Don’t you detest when that happens?! You go through the hassle of hiring a new person…reviewing an overwhelming pile of resumes, conducting interviews, half of which are worthless, and finally make a decision. THEN you spend time training them and just when you are starting to get your new employee to a point they can start freeing you up… they quit!

Champions of your continued success,

Molly and Laney

So why does this happen? We’d bet our bottom dollar that your employee shared some rendition of “It simply isn’t a good fit” or “I’m feeling like this job is more than I anticipated and I’m finding I am unqualified” or our personal favorite “My X (kids, dog, commute, etc.) is in need of more of my time and attention.” So…why does this REALLY happen?

One of our favorite stories about working in a small business is the Hiring of Holly. We hired Holly as the key assistant to our entrepreneur. We decided it would be a great idea to have her start the week he was on vacation. That allowed us a week to get her trained on our client management system and such before starting to actually support our entrepreneur.

At the end of the week we were thrilled – we had found “the one”! Holly was doing fantastic; catching on very quickly with a great attitude to boot! Then Monday came around and we began training Holly to support our entrepreneur. Tuesday she quit. Holly was also rare in her honesty, and told us, “I loved working here until he came back from vacation. He is nice, but I can’t work with him. I have no idea what he is saying or what he wants and I just can’t keep up. This isn’t a good fit.” THIS is what all your great employees that quit right away want to say, but don’t.

Luckily, Holly was honest and we were able to stop and restart her experience in training and working for us. We spent time going over the two key concepts that can support a team member in their immersion into a small business AND keep them from quitting!

Concept One: Kolbe

Everyone who has heard of Kolbe loves Kolbe. It’s fun and helpful to read about your Kolbe and see how you operate. The opportunity most people miss is to use Kolbe as an invaluable tool to help team members, new and old, understand where there point of overwhelm and shut down is and how it leads to missed expectations and miscommunication. In other words, you can have a conversation about how a quick start operates and how a fact finder can handle it. Ninety-nine percent of the time an office communication problem or stress is due to lack of awareness in Kolbe.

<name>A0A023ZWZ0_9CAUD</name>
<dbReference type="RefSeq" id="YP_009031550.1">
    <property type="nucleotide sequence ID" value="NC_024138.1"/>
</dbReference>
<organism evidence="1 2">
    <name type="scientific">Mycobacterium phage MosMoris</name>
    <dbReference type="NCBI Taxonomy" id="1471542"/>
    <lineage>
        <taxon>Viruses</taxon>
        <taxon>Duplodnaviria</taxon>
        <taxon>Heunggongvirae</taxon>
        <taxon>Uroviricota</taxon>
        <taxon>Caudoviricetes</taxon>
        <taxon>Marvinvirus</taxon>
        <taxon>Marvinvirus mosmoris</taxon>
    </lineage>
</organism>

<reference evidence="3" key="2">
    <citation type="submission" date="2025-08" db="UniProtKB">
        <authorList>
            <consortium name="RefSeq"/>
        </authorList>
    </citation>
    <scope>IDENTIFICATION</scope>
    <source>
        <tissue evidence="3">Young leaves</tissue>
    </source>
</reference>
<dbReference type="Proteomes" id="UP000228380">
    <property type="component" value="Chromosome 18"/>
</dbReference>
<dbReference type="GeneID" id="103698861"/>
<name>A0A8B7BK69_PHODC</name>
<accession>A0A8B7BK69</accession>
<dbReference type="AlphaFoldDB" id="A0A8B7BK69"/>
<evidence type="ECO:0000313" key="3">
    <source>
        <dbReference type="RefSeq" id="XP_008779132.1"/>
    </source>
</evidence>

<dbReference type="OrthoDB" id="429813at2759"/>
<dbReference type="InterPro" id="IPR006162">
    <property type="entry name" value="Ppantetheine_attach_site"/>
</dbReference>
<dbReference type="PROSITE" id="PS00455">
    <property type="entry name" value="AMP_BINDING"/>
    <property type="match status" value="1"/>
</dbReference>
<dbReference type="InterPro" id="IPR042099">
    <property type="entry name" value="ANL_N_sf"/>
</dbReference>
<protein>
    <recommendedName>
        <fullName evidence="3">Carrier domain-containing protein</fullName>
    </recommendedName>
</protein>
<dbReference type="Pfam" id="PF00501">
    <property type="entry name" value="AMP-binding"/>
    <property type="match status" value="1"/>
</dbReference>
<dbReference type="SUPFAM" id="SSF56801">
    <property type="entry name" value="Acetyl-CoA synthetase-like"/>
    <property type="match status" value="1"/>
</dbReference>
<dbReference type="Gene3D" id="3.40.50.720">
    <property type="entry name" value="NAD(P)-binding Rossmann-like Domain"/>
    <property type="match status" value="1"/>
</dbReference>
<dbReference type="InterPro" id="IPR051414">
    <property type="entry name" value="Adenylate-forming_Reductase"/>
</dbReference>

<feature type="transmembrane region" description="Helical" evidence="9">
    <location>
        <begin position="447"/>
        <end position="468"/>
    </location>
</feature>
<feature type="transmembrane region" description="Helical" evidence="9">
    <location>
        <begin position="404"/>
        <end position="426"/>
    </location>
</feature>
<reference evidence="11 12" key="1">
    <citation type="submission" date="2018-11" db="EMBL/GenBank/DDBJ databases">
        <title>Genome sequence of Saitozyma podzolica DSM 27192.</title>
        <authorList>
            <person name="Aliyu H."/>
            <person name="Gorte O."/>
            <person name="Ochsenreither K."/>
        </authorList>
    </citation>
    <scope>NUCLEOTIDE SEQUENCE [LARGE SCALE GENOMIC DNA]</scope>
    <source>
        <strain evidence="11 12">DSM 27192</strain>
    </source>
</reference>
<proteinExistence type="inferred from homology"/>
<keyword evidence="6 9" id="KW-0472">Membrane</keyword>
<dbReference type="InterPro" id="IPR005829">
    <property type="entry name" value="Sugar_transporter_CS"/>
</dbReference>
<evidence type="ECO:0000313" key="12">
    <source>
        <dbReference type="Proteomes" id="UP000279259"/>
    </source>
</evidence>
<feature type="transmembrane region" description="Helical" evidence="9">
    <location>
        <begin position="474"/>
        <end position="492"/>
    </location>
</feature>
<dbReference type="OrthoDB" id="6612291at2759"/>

Concept Two: The Gap® (The Strategic Coach® concept)

The second concept that can dramatically reduce the possibility of your great new employee walking out the door is having a proactive conversation about The Gap®. This is concept by The Strategic Coach® that does a wonderful job explaining how we get stressed out and discouraged, or stuck in the Gap, between where we are and where we want to be. For a new employee to understand it is a natural part of the process to be overwhelmed and discouraged by the place they are starting (new and untrained) and how far they need to go (to have ESP and read your mind determining your every need) is a huge step in helping them get though the immersion process. There are also specific strategies you can implement to help a new employee work through the Gap in a less overwhelming way. One of these is having a specific training plan with target dates for each task or concept being learned. This lets a team member know where they should be and if they are on track. If they don’t have this, it is completely overwhelming for them because they feel they have to learn everything, now!

We feel these two concepts are crucial. When we support entrepreneurs in hiring a new employee through our Smart Hire™ Process we include a companywide call to review each team member’s and the entrepreneur’s Kolbe, what it means to each person and each role, and how to watch out for potential pitfalls.

If you are tired of going through the time, effort and cost of hiring only to have your new employee quit, implement one of these strategies to support your new team member in their training process.

What other methods do you use to support your new team members?